I love corgis, and as dogs go, they are so adorable. They have a mythic origin from the country of Wales. In fact, one of my sources states that “gi” is Welsh for dog and “cor” is Welsh for dwarf. In Welsh traditions, corgis were rode into battle by fairies, or they pulled carts for elves. I’ve found other references where they are mentioned as the farm dogs of choice by Vikings. The inspiration for my wolfings were the Swedish Vallhund or sometimes called Wolf Corgis.

 

 

Paladins

4 Frankish Knight

Source: https://www.canstockphoto.com © Can Stock Photo / marzolino

 

A lot of people love tales of knights, and I’m no different. For The Final Paladin, I didn’t choose a Templar (on the cover), a Teutonic Knight, or draw upon Arthurian legend. Instead, I used the Paladins of Charlemagne as my inspiration.

 

One of my main characters in The Final Paladin is Sir Godfrey. He was part of Charlemagne’s united Western Kingdom in the 8th century, but more specifically, of Germanic origin. Originally, the Paladins were comrades of Charlemagne’s vassal Roland. The literary character of Roland was based on Hruodland, a courtier mentioned by Charlemagne’s personal biographer. Roland stories were incredibly popular in the middle ages. Roland had twelve peers that made up the intrepid band of Paladins.

 

 

The Land of Fairy

5 Fairy

Source: https://www.canstockphoto.com © Can Stock Photo / Goga

 

Like other novelists, I include the fairy courts of Winter and Summer. The Independent Fae (sometimes called Trooping Fairies, but that depends on who you ask) are present as well. Again, depending on who’s telling the story, the Unseelie court (Winter) is comprised of dark fairies, or the real mean ones. The Seelie court (Summer) is more benevolent, at least to a point. If you draw upon many of the Welsh tales, you would find that fairies were the last thing you wanted to bump into while walking through the forest at night. I have two queens borrowed from literature, Titania and Maab, which come from Shakespeare, but the concept of fairy courts go back a long way.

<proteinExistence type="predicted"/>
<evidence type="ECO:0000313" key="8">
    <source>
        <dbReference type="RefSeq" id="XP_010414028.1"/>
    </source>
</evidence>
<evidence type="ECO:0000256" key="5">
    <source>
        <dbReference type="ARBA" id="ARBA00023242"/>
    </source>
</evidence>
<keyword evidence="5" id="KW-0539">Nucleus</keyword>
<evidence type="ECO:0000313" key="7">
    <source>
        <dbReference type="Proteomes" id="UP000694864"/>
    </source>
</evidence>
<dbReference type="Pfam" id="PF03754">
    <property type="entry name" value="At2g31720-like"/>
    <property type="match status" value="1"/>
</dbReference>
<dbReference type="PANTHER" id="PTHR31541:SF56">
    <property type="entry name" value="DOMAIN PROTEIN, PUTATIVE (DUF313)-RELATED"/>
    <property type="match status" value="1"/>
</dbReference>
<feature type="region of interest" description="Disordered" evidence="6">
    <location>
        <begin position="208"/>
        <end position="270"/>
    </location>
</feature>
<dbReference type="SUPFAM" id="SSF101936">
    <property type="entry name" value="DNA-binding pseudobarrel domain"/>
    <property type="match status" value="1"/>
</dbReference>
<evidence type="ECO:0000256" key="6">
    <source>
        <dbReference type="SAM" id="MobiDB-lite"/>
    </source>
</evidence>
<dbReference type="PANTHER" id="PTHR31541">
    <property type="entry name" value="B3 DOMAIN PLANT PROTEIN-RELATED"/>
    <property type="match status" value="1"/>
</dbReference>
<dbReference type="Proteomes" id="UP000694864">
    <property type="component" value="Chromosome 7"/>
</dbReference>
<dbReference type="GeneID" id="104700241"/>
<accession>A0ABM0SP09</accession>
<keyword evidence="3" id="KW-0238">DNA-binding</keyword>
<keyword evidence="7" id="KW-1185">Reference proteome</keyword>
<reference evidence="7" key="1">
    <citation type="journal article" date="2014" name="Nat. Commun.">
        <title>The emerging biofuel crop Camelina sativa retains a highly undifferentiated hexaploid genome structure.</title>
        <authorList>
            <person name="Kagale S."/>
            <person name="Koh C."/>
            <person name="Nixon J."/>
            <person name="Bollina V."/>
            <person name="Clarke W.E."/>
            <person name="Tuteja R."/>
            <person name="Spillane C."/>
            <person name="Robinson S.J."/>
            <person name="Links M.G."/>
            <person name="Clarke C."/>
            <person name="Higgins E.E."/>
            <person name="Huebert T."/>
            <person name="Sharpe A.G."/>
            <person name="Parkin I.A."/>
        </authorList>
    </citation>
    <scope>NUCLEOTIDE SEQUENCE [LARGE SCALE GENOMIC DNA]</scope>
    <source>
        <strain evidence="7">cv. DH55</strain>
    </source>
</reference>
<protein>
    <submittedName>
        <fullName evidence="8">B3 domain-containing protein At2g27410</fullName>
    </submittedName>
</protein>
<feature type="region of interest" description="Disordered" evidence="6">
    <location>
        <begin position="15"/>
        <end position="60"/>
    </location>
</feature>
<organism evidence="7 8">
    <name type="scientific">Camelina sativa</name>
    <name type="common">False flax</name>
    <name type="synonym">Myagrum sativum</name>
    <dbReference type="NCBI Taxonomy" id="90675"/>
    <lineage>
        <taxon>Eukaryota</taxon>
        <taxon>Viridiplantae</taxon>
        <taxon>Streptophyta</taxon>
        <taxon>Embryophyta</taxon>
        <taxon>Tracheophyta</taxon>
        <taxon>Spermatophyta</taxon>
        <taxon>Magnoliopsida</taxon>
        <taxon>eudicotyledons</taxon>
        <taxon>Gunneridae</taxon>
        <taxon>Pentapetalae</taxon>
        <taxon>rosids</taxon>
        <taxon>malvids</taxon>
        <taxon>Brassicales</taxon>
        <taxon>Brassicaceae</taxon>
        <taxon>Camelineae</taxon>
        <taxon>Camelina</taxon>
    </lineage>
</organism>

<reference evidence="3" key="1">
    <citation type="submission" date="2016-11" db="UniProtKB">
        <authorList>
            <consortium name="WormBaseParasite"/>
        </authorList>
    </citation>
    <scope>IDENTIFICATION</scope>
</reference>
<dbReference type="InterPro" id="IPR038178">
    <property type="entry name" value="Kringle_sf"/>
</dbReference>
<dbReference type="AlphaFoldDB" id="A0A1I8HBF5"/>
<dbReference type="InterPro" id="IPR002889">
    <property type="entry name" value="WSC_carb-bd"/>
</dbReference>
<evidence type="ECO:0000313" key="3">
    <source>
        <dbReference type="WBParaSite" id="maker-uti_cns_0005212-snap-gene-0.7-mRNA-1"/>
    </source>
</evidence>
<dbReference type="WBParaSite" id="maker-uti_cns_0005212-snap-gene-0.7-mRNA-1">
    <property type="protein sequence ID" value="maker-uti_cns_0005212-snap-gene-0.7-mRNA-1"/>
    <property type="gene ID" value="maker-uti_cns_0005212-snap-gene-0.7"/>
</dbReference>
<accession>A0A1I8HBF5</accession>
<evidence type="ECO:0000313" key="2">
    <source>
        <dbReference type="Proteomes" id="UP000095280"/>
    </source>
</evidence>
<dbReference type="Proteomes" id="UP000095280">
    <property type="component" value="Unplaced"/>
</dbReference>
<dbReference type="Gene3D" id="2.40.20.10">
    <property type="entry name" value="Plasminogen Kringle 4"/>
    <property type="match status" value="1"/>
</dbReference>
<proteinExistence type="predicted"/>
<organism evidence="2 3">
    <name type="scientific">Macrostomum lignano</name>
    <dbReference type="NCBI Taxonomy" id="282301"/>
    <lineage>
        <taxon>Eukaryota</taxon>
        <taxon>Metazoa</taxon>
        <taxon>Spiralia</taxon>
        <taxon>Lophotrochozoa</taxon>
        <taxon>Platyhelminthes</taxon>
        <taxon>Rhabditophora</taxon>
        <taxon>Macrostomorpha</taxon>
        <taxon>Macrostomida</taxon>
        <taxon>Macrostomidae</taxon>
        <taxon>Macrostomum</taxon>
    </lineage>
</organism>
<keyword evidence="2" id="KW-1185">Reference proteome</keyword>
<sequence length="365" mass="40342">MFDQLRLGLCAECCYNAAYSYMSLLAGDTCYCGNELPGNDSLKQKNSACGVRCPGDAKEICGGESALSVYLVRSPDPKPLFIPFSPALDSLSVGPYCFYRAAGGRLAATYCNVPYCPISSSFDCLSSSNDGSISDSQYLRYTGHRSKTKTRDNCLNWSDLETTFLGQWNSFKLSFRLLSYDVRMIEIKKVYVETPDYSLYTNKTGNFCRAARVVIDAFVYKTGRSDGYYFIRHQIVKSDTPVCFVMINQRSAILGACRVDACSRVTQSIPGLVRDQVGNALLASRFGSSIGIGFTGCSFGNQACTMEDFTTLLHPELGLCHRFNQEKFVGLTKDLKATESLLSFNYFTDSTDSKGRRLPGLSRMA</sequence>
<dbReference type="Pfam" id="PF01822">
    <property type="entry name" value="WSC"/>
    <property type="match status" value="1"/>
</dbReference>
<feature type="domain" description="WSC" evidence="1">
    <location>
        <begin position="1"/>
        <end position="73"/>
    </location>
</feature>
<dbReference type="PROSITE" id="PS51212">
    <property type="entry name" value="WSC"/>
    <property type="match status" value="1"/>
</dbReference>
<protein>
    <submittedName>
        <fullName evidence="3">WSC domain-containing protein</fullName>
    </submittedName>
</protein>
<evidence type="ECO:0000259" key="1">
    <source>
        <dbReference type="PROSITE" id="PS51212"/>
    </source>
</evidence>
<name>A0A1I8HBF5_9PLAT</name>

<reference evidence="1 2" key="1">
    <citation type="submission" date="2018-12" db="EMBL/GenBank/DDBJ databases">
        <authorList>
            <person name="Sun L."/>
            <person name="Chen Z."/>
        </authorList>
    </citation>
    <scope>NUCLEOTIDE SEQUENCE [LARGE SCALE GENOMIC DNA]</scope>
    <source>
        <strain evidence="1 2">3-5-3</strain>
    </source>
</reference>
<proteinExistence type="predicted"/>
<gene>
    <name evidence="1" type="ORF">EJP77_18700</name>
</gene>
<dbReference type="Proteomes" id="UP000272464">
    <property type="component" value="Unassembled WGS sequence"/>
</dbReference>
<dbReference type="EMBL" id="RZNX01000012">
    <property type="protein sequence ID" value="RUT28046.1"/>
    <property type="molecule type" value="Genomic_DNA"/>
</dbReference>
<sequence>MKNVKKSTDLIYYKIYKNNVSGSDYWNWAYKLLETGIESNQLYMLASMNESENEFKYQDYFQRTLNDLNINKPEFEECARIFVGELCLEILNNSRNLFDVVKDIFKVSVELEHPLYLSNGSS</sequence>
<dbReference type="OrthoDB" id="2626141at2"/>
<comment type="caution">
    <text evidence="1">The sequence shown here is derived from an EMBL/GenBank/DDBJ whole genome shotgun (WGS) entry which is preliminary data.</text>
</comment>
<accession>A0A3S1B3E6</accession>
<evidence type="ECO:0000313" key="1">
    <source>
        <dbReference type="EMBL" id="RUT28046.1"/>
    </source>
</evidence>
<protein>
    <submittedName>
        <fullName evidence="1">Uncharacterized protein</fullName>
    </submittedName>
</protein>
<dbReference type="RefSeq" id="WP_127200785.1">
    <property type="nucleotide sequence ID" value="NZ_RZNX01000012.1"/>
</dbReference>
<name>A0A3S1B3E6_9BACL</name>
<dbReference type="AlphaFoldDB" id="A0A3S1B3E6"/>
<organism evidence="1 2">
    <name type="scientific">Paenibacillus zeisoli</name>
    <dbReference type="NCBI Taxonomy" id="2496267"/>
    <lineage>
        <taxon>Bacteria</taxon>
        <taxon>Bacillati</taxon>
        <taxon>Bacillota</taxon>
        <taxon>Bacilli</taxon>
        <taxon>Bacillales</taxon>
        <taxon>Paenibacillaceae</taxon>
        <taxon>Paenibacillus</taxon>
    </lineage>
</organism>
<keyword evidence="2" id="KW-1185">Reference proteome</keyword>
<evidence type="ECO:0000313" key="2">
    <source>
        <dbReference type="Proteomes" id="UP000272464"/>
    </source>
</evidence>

The Gray King and His Daughter

6 Gray King

Source: https://www.canstockphoto.com © Can Stock Photo / marzolino

 

According to Das Kloster vol 9, Jacob Grimm believed the word ellekonge, or King of the elves, and the female spirit, elverkongens datter, originated from the Danish language. The daughter was responsible for ensnaring humans to satisfy her desires, jealousy, or lust for revenge. The New Oxford American Dictionary describes the Erlking as a “bearded giant or goblin who lures little children to the land of death.” Johann Wolfgang von Geothe wrote a version of the Erlking where the creature prays on children and not adults. Goethe’s portrayal relates the character to a force of death as opposed to a mere magical spirit.

 

For me, I enjoyed creating Auntie, based off the Gray King’s daughter, and she is probably my favorite character in the whole novel.

 

Chim, the Hobgoblin

7 Hobgoblin

Source: https://www.canstockphoto.com © Can Stock Photo / DDniki

 

In Welsh accounts, hobgoblins were small, hairy little men found in human dwelling, doing odd jobs around the house while the family sleeps. Some legends have them living upstairs, while their close cousins, brownies, lived downstairs. Usually, the only thing the wee folk wanted in return for work was food. Brownies were a little more peaceful while hobgoblins were fond of practical jokes. The hobgoblins of Caledonia were seafaring and would sometimes turn into bogarts or bogey men. Sometimes hobgoblins were shapeshifters. Chim is probably my second favorite character in the novel.

 

I hope you enjoyed getting a glimpse of the myths and legends behind The Final Paladin.

 

—T.J. Akers

 

T.J. Akers desires to be a multimillionaire when he grows up and give his wealth to his
favorite causes: churches, schools, and animal shelters. Since the millions have been slow in coming, he’s settled for working as a computer technician for a state university and volunteering at his church and local animal shelter. Whenever possible, he indulges his love of writing stories to entertain people, especially younger readers.

Akers holds a Masters of English from Minnesota State University, Mankato, and can often be found roaming the university’s library, especially the children’s and young adult
sections. Librarians have always been his heroes.He lives with his beloved wife of thirty years, his dog, and two cats. The dog is an excellent writing companion, but the cats have proven to be rather critical.

Learn more at http://www.tjakers.com.

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{Bokerah}

Blue-haired wife, mom, writer and photographer: I write in trees with peacock quills, so said she, really meaning a desk and chair like writers everywhere.

6 thoughts on “Guest Post by {T.J. Akers}”

  1. Really fun to read about your inspiration, Tim! Makes me all the more excited to dive into this book because I love myths and legends, too. Your story will also appeal to my older son. He’s looking for a good ‘knight’ tale.

    Like